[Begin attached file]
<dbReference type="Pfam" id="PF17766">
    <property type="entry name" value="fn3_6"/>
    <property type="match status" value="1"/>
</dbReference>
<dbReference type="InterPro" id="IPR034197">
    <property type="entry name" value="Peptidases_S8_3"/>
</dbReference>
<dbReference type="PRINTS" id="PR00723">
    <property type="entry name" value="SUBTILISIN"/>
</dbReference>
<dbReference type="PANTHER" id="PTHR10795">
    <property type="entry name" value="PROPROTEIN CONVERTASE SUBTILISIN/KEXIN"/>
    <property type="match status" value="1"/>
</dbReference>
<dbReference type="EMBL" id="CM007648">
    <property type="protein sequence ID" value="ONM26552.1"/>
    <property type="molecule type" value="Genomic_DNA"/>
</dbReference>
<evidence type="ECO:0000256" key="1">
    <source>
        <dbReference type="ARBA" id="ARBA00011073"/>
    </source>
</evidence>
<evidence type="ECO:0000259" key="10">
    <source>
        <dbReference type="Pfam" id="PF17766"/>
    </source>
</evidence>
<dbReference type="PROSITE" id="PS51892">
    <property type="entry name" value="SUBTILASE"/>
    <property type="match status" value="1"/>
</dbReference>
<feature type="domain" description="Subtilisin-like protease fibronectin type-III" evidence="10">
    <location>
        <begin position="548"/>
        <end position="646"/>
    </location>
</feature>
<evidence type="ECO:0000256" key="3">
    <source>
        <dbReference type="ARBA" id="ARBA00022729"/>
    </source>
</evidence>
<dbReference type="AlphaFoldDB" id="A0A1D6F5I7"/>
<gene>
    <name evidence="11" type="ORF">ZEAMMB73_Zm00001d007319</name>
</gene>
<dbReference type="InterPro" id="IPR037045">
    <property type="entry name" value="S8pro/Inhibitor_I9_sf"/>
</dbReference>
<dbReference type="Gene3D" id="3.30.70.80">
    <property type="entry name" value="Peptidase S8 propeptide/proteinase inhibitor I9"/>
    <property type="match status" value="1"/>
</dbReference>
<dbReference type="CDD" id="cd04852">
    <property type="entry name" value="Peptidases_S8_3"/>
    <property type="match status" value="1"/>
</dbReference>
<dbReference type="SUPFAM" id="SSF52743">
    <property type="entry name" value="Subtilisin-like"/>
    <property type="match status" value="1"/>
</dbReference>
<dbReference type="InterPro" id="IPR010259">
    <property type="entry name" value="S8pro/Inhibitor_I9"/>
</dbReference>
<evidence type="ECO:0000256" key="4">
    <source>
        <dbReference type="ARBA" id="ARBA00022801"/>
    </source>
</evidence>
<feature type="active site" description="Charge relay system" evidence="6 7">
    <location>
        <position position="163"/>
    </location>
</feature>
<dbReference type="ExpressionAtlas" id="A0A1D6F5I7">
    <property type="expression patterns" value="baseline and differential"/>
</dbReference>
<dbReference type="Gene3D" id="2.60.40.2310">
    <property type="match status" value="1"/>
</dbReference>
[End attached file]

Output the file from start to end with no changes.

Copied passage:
<dbReference type="Pfam" id="PF17766">
    <property type="entry name" value="fn3_6"/>
    <property type="match status" value="1"/>
</dbReference>
<dbReference type="InterPro" id="IPR034197">
    <property type="entry name" value="Peptidases_S8_3"/>
</dbReference>
<dbReference type="PRINTS" id="PR00723">
    <property type="entry name" value="SUBTILISIN"/>
</dbReference>
<dbReference type="PANTHER" id="PTHR10795">
    <property type="entry name" value="PROPROTEIN CONVERTASE SUBTILISIN/KEXIN"/>
    <property type="match status" value="1"/>
</dbReference>
<dbReference type="EMBL" id="CM007648">
    <property type="protein sequence ID" value="ONM26552.1"/>
    <property type="molecule type" value="Genomic_DNA"/>
</dbReference>
<evidence type="ECO:0000256" key="1">
    <source>
        <dbReference type="ARBA" id="ARBA00011073"/>
    </source>
</evidence>
<evidence type="ECO:0000259" key="10">
    <source>
        <dbReference type="Pfam" id="PF17766"/>
    </source>
</evidence>
<dbReference type="PROSITE" id="PS51892">
    <property type="entry name" value="SUBTILASE"/>
    <property type="match status" value="1"/>
</dbReference>
<feature type="domain" description="Subtilisin-like protease fibronectin type-III" evidence="10">
    <location>
        <begin position="548"/>
        <end position="646"/>
    </location>
</feature>
<evidence type="ECO:0000256" key="3">
    <source>
        <dbReference type="ARBA" id="ARBA00022729"/>
    </source>
</evidence>
<dbReference type="AlphaFoldDB" id="A0A1D6F5I7"/>
<gene>
    <name evidence="11" type="ORF">ZEAMMB73_Zm00001d007319</name>
</gene>
<dbReference type="InterPro" id="IPR037045">
    <property type="entry name" value="S8pro/Inhibitor_I9_sf"/>
</dbReference>
<dbReference type="Gene3D" id="3.30.70.80">
    <property type="entry name" value="Peptidase S8 propeptide/proteinase inhibitor I9"/>
    <property type="match status" value="1"/>
</dbReference>
<dbReference type="CDD" id="cd04852">
    <property type="entry name" value="Peptidases_S8_3"/>
    <property type="match status" value="1"/>
</dbReference>
<dbReference type="SUPFAM" id="SSF52743">
    <property type="entry name" value="Subtilisin-like"/>
    <property type="match status" value="1"/>
</dbReference>
<dbReference type="InterPro" id="IPR010259">
    <property type="entry name" value="S8pro/Inhibitor_I9"/>
</dbReference>
<evidence type="ECO:0000256" key="4">
    <source>
        <dbReference type="ARBA" id="ARBA00022801"/>
    </source>
</evidence>
<feature type="active site" description="Charge relay system" evidence="6 7">
    <location>
        <position position="163"/>
    </location>
</feature>
<dbReference type="ExpressionAtlas" id="A0A1D6F5I7">
    <property type="expression patterns" value="baseline and differential"/>
</dbReference>
<dbReference type="Gene3D" id="2.60.40.2310">
    <property type="match status" value="1"/>
</dbReference>